Bulletin of Volcanology

, 79:14 | Cite as

Grain shape of basaltic ash populations: implications for fragmentation

  • Johanne Schmith
  • Ármann Höskuldsson
  • Paul Martin Holm
Research Article


Here, we introduce a new quantitative method to produce grain shape data of bulk samples of volcanic ash, and we correlate the bulk average grain shape with magma fragmentation mechanisms. The method is based on automatic shape analysis of 2D projection ash grains in the size range 125–63 μm. Loose bulk samples from the deposits of six different basaltic eruptions were analyzed, and 20,000 shape measurements for each were obtained within ~45 min using the Particle Insight™ dynamic shape analyzer (PIdsa). We used principal component analysis on a reference grain dataset to show that circularity, rectangularity, form factor, and elongation best discriminate between the grain shapes when combined. The grain population data show that the studied eruptive environments produce nearly the same range of grain shapes, although to different extents. Our new shape index (the regularity index (RI)) places an eruption on a spectrum between phreatomagmatic and dry magmatic fragmentation. Almost vesicle-free Surtseyan ash has an RI of 0.207 ± 0.002 (2σ), whereas vesiculated Hawaiian ash has an RI of 0.134 ± 0.001 (2σ). These two samples define the end-member RI, while two subglacial, one lacustrine, and another submarine ash sample show intermediate RIs of 0.168 ± 0.002 (2σ), 0.175 ± 0.002 (2σ), 0.187 ± 0.002 (2σ), and 0.191 ± 0.002 (2σ), respectively. The systematic change in RI between wet and dry eruptions suggests that the RI can be used to assess the relative roles of magmatic vs. phreatomagmatic fragmentation. We infer that both magmatic and phreatomagmatic fragmentation processes played a role in the subglacial eruptions.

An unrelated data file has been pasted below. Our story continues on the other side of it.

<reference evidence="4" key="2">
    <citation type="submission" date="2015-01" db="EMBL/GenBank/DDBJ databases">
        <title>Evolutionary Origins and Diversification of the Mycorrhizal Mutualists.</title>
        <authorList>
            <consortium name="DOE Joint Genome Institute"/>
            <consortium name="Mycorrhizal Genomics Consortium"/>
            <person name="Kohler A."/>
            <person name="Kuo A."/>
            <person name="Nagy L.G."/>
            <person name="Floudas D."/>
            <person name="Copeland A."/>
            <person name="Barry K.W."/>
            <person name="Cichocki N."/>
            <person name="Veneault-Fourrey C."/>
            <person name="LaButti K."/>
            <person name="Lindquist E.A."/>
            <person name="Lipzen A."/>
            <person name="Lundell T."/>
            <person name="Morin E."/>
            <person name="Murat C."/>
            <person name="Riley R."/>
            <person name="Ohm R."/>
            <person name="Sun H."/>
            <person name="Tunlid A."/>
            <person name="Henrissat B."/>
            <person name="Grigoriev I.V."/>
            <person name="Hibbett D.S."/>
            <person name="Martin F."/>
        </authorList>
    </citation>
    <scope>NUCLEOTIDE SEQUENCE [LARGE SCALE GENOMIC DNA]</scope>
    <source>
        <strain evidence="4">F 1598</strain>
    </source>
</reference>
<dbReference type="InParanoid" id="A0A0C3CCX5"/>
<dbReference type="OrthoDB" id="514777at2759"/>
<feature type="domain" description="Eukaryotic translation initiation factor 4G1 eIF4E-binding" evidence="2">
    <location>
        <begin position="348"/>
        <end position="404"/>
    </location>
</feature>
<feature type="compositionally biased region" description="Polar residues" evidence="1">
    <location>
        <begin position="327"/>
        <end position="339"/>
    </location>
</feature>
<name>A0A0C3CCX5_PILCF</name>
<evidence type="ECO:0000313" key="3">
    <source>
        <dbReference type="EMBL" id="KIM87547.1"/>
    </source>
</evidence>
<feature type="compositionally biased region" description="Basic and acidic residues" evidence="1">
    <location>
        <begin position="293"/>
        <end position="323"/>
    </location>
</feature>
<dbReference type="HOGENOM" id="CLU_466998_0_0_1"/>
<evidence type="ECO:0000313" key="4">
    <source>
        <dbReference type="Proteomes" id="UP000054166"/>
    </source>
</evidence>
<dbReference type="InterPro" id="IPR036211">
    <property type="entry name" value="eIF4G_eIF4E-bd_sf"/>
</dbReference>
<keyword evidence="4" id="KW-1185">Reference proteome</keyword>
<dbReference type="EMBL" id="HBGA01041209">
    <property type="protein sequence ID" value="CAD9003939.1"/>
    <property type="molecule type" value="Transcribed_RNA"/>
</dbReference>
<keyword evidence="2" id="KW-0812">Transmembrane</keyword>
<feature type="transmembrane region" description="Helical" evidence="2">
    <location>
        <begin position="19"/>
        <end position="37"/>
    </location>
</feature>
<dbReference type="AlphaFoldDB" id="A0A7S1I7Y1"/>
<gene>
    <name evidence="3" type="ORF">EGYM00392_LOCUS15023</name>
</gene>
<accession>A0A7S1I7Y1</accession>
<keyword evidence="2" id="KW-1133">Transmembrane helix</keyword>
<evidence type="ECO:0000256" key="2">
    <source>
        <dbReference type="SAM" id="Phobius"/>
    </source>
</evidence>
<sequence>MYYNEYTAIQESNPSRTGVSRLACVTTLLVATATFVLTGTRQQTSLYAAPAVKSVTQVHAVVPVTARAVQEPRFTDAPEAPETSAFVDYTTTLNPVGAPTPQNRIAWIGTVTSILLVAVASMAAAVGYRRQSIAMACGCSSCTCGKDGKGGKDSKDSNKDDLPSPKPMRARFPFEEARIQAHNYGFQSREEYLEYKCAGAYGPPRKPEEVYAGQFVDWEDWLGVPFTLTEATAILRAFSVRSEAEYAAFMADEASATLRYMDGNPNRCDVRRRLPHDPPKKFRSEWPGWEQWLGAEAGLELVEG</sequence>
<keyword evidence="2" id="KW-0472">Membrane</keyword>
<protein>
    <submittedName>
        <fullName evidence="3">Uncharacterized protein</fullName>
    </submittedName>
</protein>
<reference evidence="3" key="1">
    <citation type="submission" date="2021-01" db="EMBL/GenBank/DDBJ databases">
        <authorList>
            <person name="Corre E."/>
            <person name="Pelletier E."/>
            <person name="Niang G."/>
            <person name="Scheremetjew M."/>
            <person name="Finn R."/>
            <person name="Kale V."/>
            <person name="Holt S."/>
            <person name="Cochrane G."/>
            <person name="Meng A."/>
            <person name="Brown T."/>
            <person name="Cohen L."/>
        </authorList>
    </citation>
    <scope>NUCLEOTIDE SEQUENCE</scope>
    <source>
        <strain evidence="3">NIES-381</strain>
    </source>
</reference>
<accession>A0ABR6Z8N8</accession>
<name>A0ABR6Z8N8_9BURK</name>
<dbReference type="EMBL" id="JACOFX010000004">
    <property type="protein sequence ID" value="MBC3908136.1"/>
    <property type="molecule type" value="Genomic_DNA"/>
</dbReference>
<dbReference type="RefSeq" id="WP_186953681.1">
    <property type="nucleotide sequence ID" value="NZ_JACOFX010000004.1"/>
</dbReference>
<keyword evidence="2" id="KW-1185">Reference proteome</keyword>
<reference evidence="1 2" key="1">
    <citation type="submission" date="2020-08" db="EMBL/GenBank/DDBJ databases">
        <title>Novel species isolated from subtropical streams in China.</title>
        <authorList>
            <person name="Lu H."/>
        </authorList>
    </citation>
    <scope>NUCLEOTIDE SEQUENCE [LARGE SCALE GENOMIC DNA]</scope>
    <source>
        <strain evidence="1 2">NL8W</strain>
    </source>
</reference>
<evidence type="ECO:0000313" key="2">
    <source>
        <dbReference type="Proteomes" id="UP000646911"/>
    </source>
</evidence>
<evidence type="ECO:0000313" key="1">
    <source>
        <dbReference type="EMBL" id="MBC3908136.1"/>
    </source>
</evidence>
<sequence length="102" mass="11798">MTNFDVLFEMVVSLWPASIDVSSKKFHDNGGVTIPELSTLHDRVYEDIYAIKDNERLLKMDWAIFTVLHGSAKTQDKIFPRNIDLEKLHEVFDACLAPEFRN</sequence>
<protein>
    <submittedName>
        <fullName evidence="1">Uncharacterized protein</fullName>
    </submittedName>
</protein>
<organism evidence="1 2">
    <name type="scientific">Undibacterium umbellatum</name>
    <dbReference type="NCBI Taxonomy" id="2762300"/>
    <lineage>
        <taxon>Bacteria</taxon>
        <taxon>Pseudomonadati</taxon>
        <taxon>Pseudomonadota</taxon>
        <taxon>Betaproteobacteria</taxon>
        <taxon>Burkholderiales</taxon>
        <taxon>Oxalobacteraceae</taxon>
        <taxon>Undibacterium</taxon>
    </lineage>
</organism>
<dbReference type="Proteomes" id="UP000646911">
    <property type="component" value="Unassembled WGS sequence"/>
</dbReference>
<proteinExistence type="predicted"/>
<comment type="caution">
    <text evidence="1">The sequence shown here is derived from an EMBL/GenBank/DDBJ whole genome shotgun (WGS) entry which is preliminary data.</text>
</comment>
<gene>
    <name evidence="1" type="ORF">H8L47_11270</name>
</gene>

Explosive Basaltic Ash Tephra Grain Morphology Fragmentation Iceland 



Our sincere gratitude goes to Eirik Gjerløw and Jónas Guðnason for providing samples from Jan Mayen and Grímsvötn. Our grateful thanks are also extended to Guðrún Larsen for advice and assistance with fieldwork and to Tobias Dürig, Bergrun Óladottir, Tinna Jónsdottir, Agnes Magnúsdottir, Emma Liu, and Kathy Cashman for the many interesting discussions. Finally, we warmly acknowledge the helpful comments and suggestions of P. Dellino, K. Cashman, and three anonymous reviewers.

Supplementary material

445_2016_1093_MOESM1_ESM.pdf (1.5 mb)
ESM 1 (PDF 1.47 mb)
445_2016_1093_MOESM2_ESM.bmp (12.1 mb)
ESM 2 (BMP 12370 kb)
445_2016_1093_MOESM3_ESM.bmp (1.7 mb)
ESM 3 (BMP 1734 kb)


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Copyright information

© Springer-Verlag Berlin Heidelberg 2017

Authors and Affiliations

  • Johanne Schmith
    • 1
    • 2
  • Ármann Höskuldsson
    • 1
  • Paul Martin Holm
    • 2
  1. 1.Nordic Volcanological Center, Earth Science InstituteUniversity of IcelandReykjavikIceland
  2. 2.Department of Geosciences and Natural Resource ManagementUniversity of CopenhagenCopenhagenDenmark

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